If you use popular computational programs such as spreadsheet workhorses Microsoft Excel and Apple Numbers, you might run into an issue in which, when using large number values, the system will appear to truncate the values of numbers entered.
For instance, if you open Excel and enter the value "12345678901234567890" into a cell, the program will change this to "12345678901234500000," where every value past the 15th character is set to zero. This happens in Apple's Numbers spreadsheet and other programs as well.
While the significance of the last numbers is perhaps questionable, it does limit how precise calculations can be in these programs.
The problem here takes us back to a related discussion of the old 32-bit-vs.-64-bit discussion that cropped up when computer processors were transitioning to higher-precision and higher-value number handling capabilities. At the time, hardware memory addressing was the overall limitation; 32-bit systems could only allocate up to 4GB of memory for a program, a limit that greatly encroached on demand for many programs.
While the hardware limitations of computers have been taken care of with the switch to 64-bit, there is still the issue of how the software may be coded. Even though, as with the CPU, the program's bitness overall does not prevent it from handling large numbers, how it is programmed may limit the number size it can handle.
The maximum size of a number in a 32-bit memory address is 2^32 or 4,294,967,296, which is only 10 units in length. This offers a value range that is acceptable for many calculations, but clearly not for all, especially when dealing with extensive and precise calculations.
To overcome this maximum, programming includes a number type called a "double" where the system combines adjacent 32-bit memory locations into one large one, which artificially bypasses the 32-bit ceiling and gives the program 64 bits to work with for each number. While this should give the option of vastly larger numbers to work with, the true maximum value is far less than 2^64. In the formatting of a double-precision number, there is one bit reserved for the sign (positive or negative) and eleven bits used for the exponent, leaving 53 bits to represent the "significand" or "significant digit" component, which results in a number that is, for practical purposes, 15 units long despite the zeros at the end.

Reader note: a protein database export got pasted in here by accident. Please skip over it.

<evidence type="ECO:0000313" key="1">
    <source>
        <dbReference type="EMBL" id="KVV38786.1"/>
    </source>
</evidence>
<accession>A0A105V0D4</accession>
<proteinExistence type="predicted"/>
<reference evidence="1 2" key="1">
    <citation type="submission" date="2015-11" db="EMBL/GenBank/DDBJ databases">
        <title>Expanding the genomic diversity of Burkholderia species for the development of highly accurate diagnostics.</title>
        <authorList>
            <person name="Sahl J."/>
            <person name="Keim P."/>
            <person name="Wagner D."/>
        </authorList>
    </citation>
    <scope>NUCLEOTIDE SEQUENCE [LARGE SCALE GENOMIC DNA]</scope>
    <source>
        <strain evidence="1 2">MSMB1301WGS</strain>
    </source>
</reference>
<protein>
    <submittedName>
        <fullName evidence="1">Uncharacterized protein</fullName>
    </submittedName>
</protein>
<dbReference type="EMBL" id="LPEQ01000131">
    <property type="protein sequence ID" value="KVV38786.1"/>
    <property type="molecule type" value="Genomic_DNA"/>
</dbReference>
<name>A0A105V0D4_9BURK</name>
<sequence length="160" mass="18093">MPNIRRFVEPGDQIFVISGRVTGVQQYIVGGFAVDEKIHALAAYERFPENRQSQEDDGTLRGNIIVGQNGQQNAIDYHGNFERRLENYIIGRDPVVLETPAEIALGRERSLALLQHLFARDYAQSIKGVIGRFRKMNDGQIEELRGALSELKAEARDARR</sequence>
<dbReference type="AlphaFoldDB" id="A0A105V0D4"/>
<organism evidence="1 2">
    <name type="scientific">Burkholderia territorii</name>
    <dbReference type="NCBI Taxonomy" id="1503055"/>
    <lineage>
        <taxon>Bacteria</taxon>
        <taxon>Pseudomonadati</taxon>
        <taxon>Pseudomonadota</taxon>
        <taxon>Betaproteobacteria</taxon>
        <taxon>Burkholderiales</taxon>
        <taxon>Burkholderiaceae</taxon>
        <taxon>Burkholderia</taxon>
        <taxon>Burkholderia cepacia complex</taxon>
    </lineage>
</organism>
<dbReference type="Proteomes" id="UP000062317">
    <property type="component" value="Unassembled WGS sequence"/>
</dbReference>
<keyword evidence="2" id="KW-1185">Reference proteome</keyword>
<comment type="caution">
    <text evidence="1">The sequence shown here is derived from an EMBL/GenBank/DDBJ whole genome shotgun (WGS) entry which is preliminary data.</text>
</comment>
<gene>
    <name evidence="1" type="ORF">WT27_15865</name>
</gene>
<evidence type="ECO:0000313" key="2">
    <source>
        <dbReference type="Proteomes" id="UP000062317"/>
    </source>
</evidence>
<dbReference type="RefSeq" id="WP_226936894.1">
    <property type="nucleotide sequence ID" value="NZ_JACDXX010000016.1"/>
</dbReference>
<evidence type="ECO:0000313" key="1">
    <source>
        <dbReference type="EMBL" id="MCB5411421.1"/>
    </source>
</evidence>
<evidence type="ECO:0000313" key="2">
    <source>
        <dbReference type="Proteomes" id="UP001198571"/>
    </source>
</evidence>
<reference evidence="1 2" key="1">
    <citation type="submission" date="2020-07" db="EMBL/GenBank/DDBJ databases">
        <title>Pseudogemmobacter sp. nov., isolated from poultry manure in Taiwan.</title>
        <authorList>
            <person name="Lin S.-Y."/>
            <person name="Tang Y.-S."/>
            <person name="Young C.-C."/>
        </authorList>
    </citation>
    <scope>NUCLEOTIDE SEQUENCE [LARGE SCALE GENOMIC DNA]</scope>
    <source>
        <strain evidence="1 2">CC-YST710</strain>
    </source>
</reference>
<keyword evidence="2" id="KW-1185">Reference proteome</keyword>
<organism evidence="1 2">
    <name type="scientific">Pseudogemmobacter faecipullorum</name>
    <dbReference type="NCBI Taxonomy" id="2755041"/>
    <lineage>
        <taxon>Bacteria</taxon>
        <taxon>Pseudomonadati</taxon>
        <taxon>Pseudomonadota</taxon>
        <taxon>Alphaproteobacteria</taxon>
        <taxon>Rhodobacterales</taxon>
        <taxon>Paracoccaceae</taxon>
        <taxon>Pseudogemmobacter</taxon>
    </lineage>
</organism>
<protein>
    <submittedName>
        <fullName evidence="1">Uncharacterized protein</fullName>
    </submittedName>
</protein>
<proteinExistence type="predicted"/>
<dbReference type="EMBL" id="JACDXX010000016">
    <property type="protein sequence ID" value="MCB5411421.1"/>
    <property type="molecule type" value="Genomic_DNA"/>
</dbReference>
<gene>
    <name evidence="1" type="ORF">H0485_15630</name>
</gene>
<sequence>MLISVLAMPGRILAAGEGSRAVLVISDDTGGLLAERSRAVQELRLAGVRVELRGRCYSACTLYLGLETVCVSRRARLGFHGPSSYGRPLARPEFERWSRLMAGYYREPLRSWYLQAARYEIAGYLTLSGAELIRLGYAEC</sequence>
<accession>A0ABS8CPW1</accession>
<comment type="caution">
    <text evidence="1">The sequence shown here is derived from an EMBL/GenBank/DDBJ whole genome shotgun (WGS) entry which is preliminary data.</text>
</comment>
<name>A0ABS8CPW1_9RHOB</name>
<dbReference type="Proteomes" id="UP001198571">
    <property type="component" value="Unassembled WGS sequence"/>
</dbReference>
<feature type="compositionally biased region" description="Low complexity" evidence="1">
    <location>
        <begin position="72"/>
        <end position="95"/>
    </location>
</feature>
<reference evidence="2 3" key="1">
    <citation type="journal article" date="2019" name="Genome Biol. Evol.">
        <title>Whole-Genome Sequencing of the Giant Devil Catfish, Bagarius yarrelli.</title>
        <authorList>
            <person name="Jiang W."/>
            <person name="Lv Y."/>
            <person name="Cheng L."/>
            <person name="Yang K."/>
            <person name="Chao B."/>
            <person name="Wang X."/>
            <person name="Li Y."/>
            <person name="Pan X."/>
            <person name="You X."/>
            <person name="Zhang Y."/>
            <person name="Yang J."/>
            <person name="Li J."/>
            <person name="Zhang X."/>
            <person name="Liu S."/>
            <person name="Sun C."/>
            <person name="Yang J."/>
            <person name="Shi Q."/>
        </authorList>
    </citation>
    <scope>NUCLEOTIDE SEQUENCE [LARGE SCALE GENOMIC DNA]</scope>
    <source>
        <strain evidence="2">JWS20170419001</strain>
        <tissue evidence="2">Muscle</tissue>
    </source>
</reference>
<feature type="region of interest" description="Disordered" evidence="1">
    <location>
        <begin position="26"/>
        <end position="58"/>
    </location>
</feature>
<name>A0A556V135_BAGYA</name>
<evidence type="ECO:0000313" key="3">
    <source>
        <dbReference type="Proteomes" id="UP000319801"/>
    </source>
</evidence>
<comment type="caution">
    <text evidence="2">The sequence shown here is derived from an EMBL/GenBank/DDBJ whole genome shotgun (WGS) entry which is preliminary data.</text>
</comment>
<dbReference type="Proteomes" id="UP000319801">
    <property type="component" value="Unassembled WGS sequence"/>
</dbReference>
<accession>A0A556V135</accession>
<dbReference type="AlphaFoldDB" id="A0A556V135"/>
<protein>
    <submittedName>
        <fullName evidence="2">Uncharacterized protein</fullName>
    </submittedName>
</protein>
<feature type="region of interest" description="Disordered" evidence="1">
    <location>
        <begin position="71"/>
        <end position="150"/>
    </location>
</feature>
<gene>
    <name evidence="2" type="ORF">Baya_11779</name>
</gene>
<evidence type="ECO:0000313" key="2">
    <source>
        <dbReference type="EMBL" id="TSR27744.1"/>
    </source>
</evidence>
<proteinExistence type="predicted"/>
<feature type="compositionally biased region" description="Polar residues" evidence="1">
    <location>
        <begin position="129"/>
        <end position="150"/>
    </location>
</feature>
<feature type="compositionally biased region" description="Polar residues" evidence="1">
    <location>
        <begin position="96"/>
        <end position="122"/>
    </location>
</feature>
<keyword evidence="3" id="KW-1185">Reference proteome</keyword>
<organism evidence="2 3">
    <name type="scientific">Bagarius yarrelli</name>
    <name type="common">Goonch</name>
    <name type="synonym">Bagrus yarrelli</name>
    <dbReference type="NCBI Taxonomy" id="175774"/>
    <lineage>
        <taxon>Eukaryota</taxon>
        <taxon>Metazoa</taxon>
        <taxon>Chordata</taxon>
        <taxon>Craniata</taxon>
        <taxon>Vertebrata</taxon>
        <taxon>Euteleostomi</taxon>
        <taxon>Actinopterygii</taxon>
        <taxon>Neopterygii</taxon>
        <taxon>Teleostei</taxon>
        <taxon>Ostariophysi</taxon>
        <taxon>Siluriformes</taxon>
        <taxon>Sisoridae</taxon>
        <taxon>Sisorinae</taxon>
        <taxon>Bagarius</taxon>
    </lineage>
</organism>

Therefore, in a program like Excel or Numbers that store numbers as double-precision floating point values, you will have a 15-unit number, including any decimal point.
Of course, the idea of relevance of significant digits beyond 15 units is arguable for many computations; however, if you do need precision beyond 15 units, you simply will not be able to do so with a program that is coded in this manner.
Update, 4:23 p.m., PT: Removed discussion erroneously attributing this detail to the program's bitness.